River Of Death


    The body of Wendy Lee Coffield is removed from the Green River in 1982

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    Their father wasn't around much, and when he came home the boys would beg to go out with him into the woods and cook up some breakfast on an open fire. Their mother was, in Greg's words, "a strong woman." Gary Ridgway's second wife Marcia said the mother completely dominated the boys' father and that the young Ridgway once saw his mother break a plate over his father's head at the dinner table.

    Gary had problems at school because he was dyslexic, and was held back a year. He joined the Navy before he graduated from high school, and was sent to Vietnam. "He spent his time on rivers in patrol boats being shot at. These were things we didn't talk about — his anger about things in Vietnam, if there was any," says his brother Greg. When Ridgway came back to the U.S., he got a job painting Kenworth trucks in a factory in Renton, Wash. He kept this job for 30 years. He married three times, and has a son from his second marriage, who is in the Marines. In the late '70s Gary became fanatical about religion, according to Marcia. He would go from door to door proselytizing for a Pentecostal church and would be infuriated when people refused to listen to him. At home he would sit in front of the television with a Bible open on his lap, and he often cried after attending church services.

    At the same time, Ridgway was keenly interested in public sex and illegal sex. Ridgway's ex-wives and ex-girlfriends later told police he wanted sex several times a day, often outside in the nearby woods — in some cases in areas where Green River victims were discovered. Ridgway told police in March 1986 he had a fixation on prostitutes, saying they affected him "as strongly as alcohol does an alcoholic," in the words of the police report. He conceded that he had contracted venereal diseases many times from prostitutes. Greg Ridgway says he is "surprised" about his brother's contacts with prostitutes, but says "we didn't sit around talking about those things — our personal lives are private." He cannot imagine that his brother is a killer, and thinks "his habits with women got him too close to this investigation, and he got burned by it."

    But when Gary Ridgway first passed through the investigation, he was barely noticed. On the evening of April 30, 1983, Marie Malvar, 18, got into a pickup with a male driver on the strip. Her boyfriend Bobby Woods was watching, and followed the pickup until he lost sight of it at a red light. When Malvar failed to come home, Woods and her father Jose went looking for the pickup, which had a distinctive spot of primer on the door. After half a day's driving around the area, they found what Woods thought was the pickup, parked in front of Ridgway's house. Ridgway was then living in Des Moines just outside Reichert's jurisdiction. The Des Moines police came and talked briefly to Ridgway at his door, then left. They were slow to pass Ridgway's name on to Reichert's men, and it was not until November '83, seven months later, that King County police interviewed Ridgway for the first time about the killings. He denied everything. Marie Malvar's body has never been found.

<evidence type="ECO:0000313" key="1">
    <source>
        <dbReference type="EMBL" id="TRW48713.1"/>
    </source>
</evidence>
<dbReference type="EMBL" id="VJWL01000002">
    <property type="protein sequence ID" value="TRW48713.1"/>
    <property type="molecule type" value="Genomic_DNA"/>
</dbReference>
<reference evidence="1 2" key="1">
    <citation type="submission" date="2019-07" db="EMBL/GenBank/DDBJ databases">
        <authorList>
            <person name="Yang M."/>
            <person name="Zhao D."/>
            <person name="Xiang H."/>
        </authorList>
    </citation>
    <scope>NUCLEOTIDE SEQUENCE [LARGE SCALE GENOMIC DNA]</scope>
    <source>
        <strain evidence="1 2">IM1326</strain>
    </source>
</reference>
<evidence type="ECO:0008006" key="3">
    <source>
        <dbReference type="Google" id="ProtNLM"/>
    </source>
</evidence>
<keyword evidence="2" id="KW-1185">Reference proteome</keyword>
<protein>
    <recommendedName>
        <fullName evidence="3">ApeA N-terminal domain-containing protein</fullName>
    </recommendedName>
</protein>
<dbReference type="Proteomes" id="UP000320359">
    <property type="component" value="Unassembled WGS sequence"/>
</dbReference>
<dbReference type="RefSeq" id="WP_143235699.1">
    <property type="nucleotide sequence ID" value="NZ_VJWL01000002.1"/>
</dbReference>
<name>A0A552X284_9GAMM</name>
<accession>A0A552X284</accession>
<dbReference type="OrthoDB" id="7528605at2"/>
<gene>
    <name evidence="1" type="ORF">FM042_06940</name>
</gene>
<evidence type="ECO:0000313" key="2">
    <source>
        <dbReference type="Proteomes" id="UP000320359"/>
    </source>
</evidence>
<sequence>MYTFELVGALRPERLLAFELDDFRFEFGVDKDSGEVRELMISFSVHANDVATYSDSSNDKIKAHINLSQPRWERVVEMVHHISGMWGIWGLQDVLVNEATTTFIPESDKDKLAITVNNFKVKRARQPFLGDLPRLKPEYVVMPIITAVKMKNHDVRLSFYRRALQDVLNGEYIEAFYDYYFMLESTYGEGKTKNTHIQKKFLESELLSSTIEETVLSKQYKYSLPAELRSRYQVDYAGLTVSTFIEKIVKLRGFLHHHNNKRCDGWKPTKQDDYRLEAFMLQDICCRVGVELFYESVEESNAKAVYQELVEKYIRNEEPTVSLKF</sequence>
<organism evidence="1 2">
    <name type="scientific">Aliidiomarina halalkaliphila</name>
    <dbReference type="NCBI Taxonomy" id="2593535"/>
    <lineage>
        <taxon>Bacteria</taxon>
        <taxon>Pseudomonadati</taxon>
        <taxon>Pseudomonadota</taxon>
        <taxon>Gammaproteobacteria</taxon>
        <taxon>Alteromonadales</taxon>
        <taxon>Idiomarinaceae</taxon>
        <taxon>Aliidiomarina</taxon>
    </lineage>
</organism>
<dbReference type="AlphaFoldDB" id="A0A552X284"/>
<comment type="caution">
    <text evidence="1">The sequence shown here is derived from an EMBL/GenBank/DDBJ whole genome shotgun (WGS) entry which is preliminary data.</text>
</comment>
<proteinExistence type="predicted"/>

In May of that year, police discovered the body of Carol Christensen, 21, in a wooded roadside area in Maple Valley, Wash. She had been strangled with fishing line. A paper sack had been pulled over her head, a trout had been placed on her neck and another on her shoulder; a wine bottle was left on her belly, and there was a mound of sausage near her body. Police speculate that the strange scene could have been a twisted biblical reference to the Last Supper. They also suspect that the killer was mocking them by making a tableau out of the victim.

    Mind Games
    Reichert thought he would catch his serial killer by reading about those who had come before: John Wayne Gacy, the killer clown of Chicago, who slew 33; Gerald Stano from Daytona Beach, Fla., who murdered 41; Randy Kraft in California, who was convicted of 16 murders. Reichert contacted police departments around the country that had dealt with serial killers, and in 1984 he flew to Florida to talk to Ted Bundy on death row. Bundy had been found guilty of killing 22 victims. Says Reichert: "Just to sit across from him and shake hands sent chills. You think, 'Just how many people's lives have these hands squeezed out?'"

    Reichert and Bundy talked for two days, and Bundy played mind games. "He talked in the third person all the time, but later we realized he was talking about himself," says Reichert. But Bundy did give Reichert some useful insights: a serial killer doesn't leave home in the morning compelled to kill; he will do it when he feels like it and when he feels safe. He needs to be in control. He told Reichert the police were giving too much information to the press and concurred with Reichert's suspicion that the killer was at times taunting the cops. "Certainly there is an amount of competition between this individual and the police," Bundy was quoted as saying in The Riverman, a book about the case by Robert D. Keppel, an investigator who aided Reichert on the case.

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